Family : Pomacanthidae
Text © Giuseppe Mazza
English translation by Mario Beltramini
Increasingly rare, the Yellowbar angel- fish (Pomacanthus maculosus Forsskål, 1775) belongs to the class of Actinopterygii, the ray-finned fishes, to the order of Perciformes and to the family of Pomacanthidae.
The name of the genus comes from the Greek “poma” = cover and “akantha” = spine, with reference to the spine on the operculum. The name of the species “maculosus” = mottled, spotted in Latin, evokes the typical yellow spot visible on the sides.
It is present in the western Indian Ocean, from South Africa and Madagascar up to the Red Sea and the Arabic Sea.
It lives in the madreporic formations up to 50 m of depth.
The yellowbar angelfish can reach the 50 cm. The body, more or less squared when the fins are spread, is compressed laterally with a showy spine at the base of the operculum as the name of the genus states.
The dorsal fin has 12-13 spiny rays and 21 soft; the anal 3 spiny rays and 19-20 soft; the ventral and pectoral ones are unarmed and the caudal is slightly rounded. The background colour is blue, darker and arabesqued in the rear with intense blue scales in the first part of the back and on the sides.
But the most outstanding feature is the showy lateral yellow zone at the beginning of the second half of the body: some, poetically, see in it the map of a continent in the middle of the ocean, whence the French name of “Poisson Ange géographe” , which means “Geographic angelfish”, others a “crescent”, the heraldic term for indicating the quarter of the moon, whence the name, always in French, of “Poisson-Ange à croissant” (Crescent angelfish); the English, more pragmatic, talk generally of “Yellowbar angelfish” that is of “Angelfish with the yellow stripe”. Also the arabesqued tail has some yellow colour and the dorsal fin too, but all depends on the age of the fish.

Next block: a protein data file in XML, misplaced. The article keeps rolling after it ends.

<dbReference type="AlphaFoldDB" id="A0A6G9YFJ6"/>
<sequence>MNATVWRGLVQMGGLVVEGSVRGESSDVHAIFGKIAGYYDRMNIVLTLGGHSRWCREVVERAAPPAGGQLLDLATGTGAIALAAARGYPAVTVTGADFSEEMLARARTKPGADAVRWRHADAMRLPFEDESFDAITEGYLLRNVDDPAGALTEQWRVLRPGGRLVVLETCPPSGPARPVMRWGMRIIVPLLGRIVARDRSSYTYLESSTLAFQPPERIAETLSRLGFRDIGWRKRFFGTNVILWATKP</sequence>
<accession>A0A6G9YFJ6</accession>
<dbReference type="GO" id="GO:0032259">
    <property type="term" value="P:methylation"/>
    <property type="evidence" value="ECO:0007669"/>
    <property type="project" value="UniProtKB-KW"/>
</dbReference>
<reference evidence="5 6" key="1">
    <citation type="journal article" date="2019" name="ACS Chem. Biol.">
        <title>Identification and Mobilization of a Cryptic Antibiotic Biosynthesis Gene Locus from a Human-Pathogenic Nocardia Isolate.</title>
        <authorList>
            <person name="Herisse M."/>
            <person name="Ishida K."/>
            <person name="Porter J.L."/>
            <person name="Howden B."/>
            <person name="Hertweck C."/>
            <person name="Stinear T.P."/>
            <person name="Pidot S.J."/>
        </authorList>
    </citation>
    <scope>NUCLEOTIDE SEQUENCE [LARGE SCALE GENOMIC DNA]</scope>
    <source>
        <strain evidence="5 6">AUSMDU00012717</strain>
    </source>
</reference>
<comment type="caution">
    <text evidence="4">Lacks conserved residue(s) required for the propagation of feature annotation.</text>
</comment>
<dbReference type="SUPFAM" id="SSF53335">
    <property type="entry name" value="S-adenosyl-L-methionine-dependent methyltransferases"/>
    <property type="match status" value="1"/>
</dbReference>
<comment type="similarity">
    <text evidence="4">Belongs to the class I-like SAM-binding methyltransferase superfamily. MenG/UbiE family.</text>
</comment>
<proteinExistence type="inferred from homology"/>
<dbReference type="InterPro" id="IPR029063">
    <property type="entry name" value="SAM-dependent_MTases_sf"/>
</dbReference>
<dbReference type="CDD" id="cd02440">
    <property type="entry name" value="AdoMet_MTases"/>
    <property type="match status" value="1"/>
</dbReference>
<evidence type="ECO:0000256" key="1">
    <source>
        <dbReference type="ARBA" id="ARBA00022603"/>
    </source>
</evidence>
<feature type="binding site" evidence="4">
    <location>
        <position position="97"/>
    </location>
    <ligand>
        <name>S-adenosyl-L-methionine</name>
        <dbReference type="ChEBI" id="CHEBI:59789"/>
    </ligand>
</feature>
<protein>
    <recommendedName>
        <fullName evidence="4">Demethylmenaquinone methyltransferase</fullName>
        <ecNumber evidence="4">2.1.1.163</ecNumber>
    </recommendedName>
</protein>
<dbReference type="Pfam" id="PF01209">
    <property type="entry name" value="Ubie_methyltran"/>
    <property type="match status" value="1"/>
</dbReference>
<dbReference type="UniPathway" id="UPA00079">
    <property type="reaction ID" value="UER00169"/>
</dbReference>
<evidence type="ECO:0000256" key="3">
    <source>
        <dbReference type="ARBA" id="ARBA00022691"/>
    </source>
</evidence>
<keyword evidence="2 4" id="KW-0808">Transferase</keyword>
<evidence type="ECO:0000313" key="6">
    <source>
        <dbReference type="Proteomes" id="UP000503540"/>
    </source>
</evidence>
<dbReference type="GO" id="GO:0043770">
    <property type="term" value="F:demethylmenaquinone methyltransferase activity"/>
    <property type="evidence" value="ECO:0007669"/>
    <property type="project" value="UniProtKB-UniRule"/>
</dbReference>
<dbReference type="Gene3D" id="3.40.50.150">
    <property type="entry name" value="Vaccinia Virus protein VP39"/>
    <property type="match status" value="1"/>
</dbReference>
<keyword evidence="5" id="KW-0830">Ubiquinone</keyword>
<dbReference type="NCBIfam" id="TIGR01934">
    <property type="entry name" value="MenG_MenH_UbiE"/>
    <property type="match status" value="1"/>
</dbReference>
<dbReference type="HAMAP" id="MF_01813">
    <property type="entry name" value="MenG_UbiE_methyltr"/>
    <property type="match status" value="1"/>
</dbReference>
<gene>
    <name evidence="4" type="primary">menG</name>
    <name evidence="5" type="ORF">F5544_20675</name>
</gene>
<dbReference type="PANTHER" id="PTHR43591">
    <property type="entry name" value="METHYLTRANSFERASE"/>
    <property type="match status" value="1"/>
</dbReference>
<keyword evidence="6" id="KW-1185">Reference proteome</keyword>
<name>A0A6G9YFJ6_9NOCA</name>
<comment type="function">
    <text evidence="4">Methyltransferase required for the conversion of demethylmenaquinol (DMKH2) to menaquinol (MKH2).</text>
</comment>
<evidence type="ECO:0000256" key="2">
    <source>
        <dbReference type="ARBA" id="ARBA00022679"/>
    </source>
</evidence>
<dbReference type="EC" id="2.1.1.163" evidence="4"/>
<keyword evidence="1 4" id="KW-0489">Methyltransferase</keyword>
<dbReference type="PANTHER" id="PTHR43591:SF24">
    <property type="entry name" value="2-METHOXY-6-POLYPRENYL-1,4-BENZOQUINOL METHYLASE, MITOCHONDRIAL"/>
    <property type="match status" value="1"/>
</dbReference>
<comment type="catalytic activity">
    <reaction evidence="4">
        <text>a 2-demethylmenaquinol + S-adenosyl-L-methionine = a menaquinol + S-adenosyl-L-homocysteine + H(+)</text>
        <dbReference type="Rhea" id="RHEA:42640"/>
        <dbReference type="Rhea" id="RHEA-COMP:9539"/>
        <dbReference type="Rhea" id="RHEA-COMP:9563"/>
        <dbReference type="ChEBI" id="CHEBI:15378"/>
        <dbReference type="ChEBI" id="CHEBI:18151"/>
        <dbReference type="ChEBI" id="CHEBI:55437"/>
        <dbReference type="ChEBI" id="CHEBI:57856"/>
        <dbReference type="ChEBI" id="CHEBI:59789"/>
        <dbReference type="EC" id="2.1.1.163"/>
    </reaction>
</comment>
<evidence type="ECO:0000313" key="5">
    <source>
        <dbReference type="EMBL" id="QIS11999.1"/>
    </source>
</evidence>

The young adults have the tail arabesqued in blue and have brighter tints; the very young are black with blue and white vertical bands of various lengths and can be told apart from other species of angelfish youngsters by their yellow tail. The yellow lateral spot appears only by the 6-8 cm.
The Yellowbar angelfish swims usually alone or in pair, exploring the seafloors looking for sponges and ascidians of which chiefly it nourishes, without ignoring the crustaceans and eventual worms. It is a protogynous hermaphrodite species: at a certain point in their life, some females, while ageing, become males. The larvae are planktonic.
The doubling time of this species is very high, from 4,5 to 14 years, and then, kept in mind the climate changes which affect the animals of the reefs, and the fishing for the aquaria trade, raging on the juveniles preventing them from reproducing, the vulnerability index of the Pomacanthus maculosus is unluckily high: 61 per 100.
Chaetodon maculosus Forsskål, 1775; Holacanthus striatus Rüppell, 1836; Pomacanthodes striatus Rüppell, 1836; Pomacanthops filamentosus Smith, 1955; Pomacanthus striatus Rüppell, 1836.